Investment promotion agencies (IPAs) are facing a tough global environment as they work to match national priorities to worldwide trends. Global FDI flows fell 23% in 2017, according to the UN Conference on Trade and Development. 

Now IPAs are being hit by the trade war between the US and China, said participants at the World Association of Investment Promotion Agencies’ World Investment Forum in Xiamen, China. With another $200bn in Chinese goods becoming subject to US tariffs in the coming weeks – and the Chinese likely to retaliate in kind – global trade and investment flows are in flux.


There was optimism in some quarters for opportunities as the trade and investment patterns of the world’s two biggest economies shift. “Technically, I think this will only be a benefit to the Czech Republic and the rest of Europe,” said Jan Zapetal, director for China and south-east Asia at Czechinvest. “Chinese companies are having to look for different bases, so I think it’s only natural that they would be keener to talk with the Czech Republic and rest of Europe.”

The government of India, the world’s fastest growing large economy, believes certain national industries such as pharmaceuticals could benefit from the trade tensions.

“We’re also looking at some import substitution. We’ve got some good investments from China already but we are enticing more and more Chinese companies to come and set up their bases in India,” said Dushyant Thakor, vice president of Invest India. However, he conceded: “These are tough times for everybody.”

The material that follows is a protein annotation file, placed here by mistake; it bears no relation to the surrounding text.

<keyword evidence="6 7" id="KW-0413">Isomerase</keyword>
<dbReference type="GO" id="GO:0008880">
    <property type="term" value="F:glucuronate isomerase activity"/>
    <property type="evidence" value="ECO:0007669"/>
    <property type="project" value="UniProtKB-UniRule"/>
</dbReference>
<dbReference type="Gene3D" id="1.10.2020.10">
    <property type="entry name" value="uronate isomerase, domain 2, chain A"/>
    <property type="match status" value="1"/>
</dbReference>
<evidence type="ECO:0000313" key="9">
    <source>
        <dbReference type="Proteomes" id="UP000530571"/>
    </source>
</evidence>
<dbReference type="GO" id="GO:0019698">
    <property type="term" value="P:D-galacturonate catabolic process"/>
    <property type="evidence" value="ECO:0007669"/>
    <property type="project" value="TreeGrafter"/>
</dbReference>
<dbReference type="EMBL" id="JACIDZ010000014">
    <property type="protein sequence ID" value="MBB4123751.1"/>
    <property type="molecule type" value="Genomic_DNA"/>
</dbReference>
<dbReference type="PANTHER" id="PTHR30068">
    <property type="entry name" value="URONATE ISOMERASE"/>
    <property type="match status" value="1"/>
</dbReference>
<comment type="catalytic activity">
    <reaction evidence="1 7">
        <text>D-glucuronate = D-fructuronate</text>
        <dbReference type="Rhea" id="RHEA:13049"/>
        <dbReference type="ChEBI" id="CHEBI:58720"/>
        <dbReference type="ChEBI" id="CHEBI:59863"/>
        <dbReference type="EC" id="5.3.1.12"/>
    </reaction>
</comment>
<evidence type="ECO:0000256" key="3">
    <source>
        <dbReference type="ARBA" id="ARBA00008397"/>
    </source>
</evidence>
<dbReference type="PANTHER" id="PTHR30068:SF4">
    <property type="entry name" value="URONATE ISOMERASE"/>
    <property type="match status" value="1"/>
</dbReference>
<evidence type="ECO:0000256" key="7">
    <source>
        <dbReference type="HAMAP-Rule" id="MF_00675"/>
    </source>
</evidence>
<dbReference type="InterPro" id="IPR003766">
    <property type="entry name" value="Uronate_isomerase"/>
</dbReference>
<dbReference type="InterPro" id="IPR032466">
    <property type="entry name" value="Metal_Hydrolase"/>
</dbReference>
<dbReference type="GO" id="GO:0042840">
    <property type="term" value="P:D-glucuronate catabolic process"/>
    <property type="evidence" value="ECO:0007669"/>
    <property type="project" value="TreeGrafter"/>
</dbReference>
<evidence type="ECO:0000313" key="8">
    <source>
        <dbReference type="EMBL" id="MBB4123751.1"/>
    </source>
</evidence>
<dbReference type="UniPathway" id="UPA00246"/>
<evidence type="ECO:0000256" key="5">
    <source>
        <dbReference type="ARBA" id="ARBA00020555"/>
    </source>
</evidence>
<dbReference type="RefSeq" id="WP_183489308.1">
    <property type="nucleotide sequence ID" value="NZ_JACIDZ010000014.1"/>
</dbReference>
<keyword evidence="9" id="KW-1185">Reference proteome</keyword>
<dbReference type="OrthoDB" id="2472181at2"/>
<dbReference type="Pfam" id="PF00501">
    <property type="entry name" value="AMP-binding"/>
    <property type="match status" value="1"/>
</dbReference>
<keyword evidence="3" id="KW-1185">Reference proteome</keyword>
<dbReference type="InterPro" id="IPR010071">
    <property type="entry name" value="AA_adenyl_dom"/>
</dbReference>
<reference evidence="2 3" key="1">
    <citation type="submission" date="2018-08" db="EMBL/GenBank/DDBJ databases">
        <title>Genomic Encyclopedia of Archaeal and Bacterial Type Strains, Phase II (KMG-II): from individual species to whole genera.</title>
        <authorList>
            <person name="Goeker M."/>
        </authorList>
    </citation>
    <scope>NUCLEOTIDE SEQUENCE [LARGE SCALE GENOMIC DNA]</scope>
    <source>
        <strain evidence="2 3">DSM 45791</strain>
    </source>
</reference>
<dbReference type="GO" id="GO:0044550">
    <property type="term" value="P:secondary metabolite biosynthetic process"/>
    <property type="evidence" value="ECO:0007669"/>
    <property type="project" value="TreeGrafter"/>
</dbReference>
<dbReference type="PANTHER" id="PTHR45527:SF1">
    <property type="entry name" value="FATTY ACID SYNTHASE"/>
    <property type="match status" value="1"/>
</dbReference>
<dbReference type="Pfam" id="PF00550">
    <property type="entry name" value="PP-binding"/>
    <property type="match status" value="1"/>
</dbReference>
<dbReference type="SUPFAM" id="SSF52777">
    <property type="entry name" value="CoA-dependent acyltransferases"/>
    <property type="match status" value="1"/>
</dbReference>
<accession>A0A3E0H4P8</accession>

Zimbabwe, meanwhile, hopes its unconventional monetary policies can offer certain benefits to investors from China. “The reminbi is one of our basket of official currencies, [so] that definitely presents an advantage,” said Zimbabwe Investment Authority chief executive Richard Mbaiwa.

But while the desire to attract Chinese investment was evident, most IPAs need to balance relationships on both sides of the trade imbroglio. Fahad Al Gergawi, CEO of Dubai FDI, said while the UAE would “inevitably” continue to have a strong relationship with China, “last year’s results show that the number one investor in Dubai was still the US, at 36%”.

For large countries including the US, China and India, the need to co-ordinate subnational IPAs was also an urgent issue. In India, for example, the country’s 18 regional IPAs often compete with each other. “All the subnational IPAs in India should not be in competition with each other but rather competing with other subnationals globally,” said Mr Thakor.

Co-ordination and skills disparities can be an issue because some regional IPAs have more than 50 staff, some only three, he added.

For lower-income countries, meanwhile, getting the business environment right remains the top priority. In Bangladesh, that means developing a co-ordinated, digital platform for foreign investors. “We are very focused on improving investor services and developing a one-stop shop [and] we are taking the World Bank’s ease of doing business rank as a benchmark,” said Kazi Aminul Islam, executive chairman of the Bangladesh Investment Development Authority.